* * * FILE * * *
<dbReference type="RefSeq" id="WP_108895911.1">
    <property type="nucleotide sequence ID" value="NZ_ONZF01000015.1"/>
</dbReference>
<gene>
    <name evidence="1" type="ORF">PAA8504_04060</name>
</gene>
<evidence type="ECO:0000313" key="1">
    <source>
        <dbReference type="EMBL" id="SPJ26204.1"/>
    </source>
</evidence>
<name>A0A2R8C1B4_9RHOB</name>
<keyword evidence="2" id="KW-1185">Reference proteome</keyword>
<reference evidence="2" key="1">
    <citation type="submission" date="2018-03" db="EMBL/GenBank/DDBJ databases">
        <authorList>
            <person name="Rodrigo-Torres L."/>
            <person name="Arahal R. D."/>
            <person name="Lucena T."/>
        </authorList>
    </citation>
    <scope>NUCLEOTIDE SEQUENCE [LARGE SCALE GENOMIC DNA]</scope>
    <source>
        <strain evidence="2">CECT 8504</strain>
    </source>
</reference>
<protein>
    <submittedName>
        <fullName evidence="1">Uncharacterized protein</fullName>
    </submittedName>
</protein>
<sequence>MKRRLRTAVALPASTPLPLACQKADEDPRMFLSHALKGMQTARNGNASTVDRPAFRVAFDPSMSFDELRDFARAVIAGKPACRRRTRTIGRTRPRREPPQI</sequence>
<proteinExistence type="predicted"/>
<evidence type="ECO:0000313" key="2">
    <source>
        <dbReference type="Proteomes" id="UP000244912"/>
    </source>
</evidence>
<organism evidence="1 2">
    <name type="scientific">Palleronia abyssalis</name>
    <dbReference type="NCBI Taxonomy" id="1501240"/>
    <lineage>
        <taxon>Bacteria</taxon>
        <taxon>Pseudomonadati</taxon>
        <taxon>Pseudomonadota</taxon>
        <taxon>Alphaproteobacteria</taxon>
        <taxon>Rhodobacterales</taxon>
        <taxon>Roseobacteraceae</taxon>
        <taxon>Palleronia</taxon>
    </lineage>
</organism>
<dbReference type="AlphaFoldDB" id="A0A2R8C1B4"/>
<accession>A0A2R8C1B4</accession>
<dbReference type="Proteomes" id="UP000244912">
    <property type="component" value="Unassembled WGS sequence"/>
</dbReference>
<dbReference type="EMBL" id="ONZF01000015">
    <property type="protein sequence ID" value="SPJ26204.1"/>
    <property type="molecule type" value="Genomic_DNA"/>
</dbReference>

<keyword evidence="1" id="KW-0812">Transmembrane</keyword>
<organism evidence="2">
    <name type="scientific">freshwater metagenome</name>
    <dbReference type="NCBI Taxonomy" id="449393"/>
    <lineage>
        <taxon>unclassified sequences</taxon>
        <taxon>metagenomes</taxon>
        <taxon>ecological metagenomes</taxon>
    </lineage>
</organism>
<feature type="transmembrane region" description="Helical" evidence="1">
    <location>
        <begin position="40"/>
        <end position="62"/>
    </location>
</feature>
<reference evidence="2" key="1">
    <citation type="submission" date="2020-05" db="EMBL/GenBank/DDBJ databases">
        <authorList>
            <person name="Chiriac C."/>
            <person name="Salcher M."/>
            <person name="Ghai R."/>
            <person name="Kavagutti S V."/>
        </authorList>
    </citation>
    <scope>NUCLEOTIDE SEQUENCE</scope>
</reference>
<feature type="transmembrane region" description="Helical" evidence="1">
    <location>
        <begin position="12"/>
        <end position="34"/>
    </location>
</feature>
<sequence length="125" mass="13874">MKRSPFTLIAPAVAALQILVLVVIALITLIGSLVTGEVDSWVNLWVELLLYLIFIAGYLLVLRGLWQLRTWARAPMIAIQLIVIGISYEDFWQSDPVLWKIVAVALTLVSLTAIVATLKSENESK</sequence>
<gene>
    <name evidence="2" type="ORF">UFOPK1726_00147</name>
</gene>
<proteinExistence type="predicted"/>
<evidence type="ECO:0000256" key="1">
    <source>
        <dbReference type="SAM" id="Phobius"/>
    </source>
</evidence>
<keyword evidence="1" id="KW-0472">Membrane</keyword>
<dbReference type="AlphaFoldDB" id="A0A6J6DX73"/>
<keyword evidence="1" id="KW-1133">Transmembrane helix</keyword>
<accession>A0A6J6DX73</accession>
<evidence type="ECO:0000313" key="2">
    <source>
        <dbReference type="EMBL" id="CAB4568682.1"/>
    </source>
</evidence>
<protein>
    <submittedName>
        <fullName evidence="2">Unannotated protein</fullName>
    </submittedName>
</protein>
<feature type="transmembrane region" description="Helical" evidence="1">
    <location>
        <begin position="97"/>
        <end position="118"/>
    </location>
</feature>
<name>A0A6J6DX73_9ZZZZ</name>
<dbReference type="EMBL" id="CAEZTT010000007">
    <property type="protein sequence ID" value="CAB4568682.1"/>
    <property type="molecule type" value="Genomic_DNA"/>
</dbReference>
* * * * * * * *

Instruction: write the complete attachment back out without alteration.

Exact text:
<dbReference type="RefSeq" id="WP_108895911.1">
    <property type="nucleotide sequence ID" value="NZ_ONZF01000015.1"/>
</dbReference>
<gene>
    <name evidence="1" type="ORF">PAA8504_04060</name>
</gene>
<evidence type="ECO:0000313" key="1">
    <source>
        <dbReference type="EMBL" id="SPJ26204.1"/>
    </source>
</evidence>
<name>A0A2R8C1B4_9RHOB</name>
<keyword evidence="2" id="KW-1185">Reference proteome</keyword>
<reference evidence="2" key="1">
    <citation type="submission" date="2018-03" db="EMBL/GenBank/DDBJ databases">
        <authorList>
            <person name="Rodrigo-Torres L."/>
            <person name="Arahal R. D."/>
            <person name="Lucena T."/>
        </authorList>
    </citation>
    <scope>NUCLEOTIDE SEQUENCE [LARGE SCALE GENOMIC DNA]</scope>
    <source>
        <strain evidence="2">CECT 8504</strain>
    </source>
</reference>
<protein>
    <submittedName>
        <fullName evidence="1">Uncharacterized protein</fullName>
    </submittedName>
</protein>
<sequence>MKRRLRTAVALPASTPLPLACQKADEDPRMFLSHALKGMQTARNGNASTVDRPAFRVAFDPSMSFDELRDFARAVIAGKPACRRRTRTIGRTRPRREPPQI</sequence>
<proteinExistence type="predicted"/>
<evidence type="ECO:0000313" key="2">
    <source>
        <dbReference type="Proteomes" id="UP000244912"/>
    </source>
</evidence>
<organism evidence="1 2">
    <name type="scientific">Palleronia abyssalis</name>
    <dbReference type="NCBI Taxonomy" id="1501240"/>
    <lineage>
        <taxon>Bacteria</taxon>
        <taxon>Pseudomonadati</taxon>
        <taxon>Pseudomonadota</taxon>
        <taxon>Alphaproteobacteria</taxon>
        <taxon>Rhodobacterales</taxon>
        <taxon>Roseobacteraceae</taxon>
        <taxon>Palleronia</taxon>
    </lineage>
</organism>
<dbReference type="AlphaFoldDB" id="A0A2R8C1B4"/>
<accession>A0A2R8C1B4</accession>
<dbReference type="Proteomes" id="UP000244912">
    <property type="component" value="Unassembled WGS sequence"/>
</dbReference>
<dbReference type="EMBL" id="ONZF01000015">
    <property type="protein sequence ID" value="SPJ26204.1"/>
    <property type="molecule type" value="Genomic_DNA"/>
</dbReference>

<keyword evidence="1" id="KW-0812">Transmembrane</keyword>
<organism evidence="2">
    <name type="scientific">freshwater metagenome</name>
    <dbReference type="NCBI Taxonomy" id="449393"/>
    <lineage>
        <taxon>unclassified sequences</taxon>
        <taxon>metagenomes</taxon>
        <taxon>ecological metagenomes</taxon>
    </lineage>
</organism>
<feature type="transmembrane region" description="Helical" evidence="1">
    <location>
        <begin position="40"/>
        <end position="62"/>
    </location>
</feature>
<reference evidence="2" key="1">
    <citation type="submission" date="2020-05" db="EMBL/GenBank/DDBJ databases">
        <authorList>
            <person name="Chiriac C."/>
            <person name="Salcher M."/>
            <person name="Ghai R."/>
            <person name="Kavagutti S V."/>
        </authorList>
    </citation>
    <scope>NUCLEOTIDE SEQUENCE</scope>
</reference>
<feature type="transmembrane region" description="Helical" evidence="1">
    <location>
        <begin position="12"/>
        <end position="34"/>
    </location>
</feature>
<sequence length="125" mass="13874">MKRSPFTLIAPAVAALQILVLVVIALITLIGSLVTGEVDSWVNLWVELLLYLIFIAGYLLVLRGLWQLRTWARAPMIAIQLIVIGISYEDFWQSDPVLWKIVAVALTLVSLTAIVATLKSENESK</sequence>
<gene>
    <name evidence="2" type="ORF">UFOPK1726_00147</name>
</gene>
<proteinExistence type="predicted"/>
<evidence type="ECO:0000256" key="1">
    <source>
        <dbReference type="SAM" id="Phobius"/>
    </source>
</evidence>
<keyword evidence="1" id="KW-0472">Membrane</keyword>
<dbReference type="AlphaFoldDB" id="A0A6J6DX73"/>
<keyword evidence="1" id="KW-1133">Transmembrane helix</keyword>
<accession>A0A6J6DX73</accession>
<evidence type="ECO:0000313" key="2">
    <source>
        <dbReference type="EMBL" id="CAB4568682.1"/>
    </source>
</evidence>
<protein>
    <submittedName>
        <fullName evidence="2">Unannotated protein</fullName>
    </submittedName>
</protein>
<feature type="transmembrane region" description="Helical" evidence="1">
    <location>
        <begin position="97"/>
        <end position="118"/>
    </location>
</feature>
<name>A0A6J6DX73_9ZZZZ</name>
<dbReference type="EMBL" id="CAEZTT010000007">
    <property type="protein sequence ID" value="CAB4568682.1"/>
    <property type="molecule type" value="Genomic_DNA"/>
</dbReference>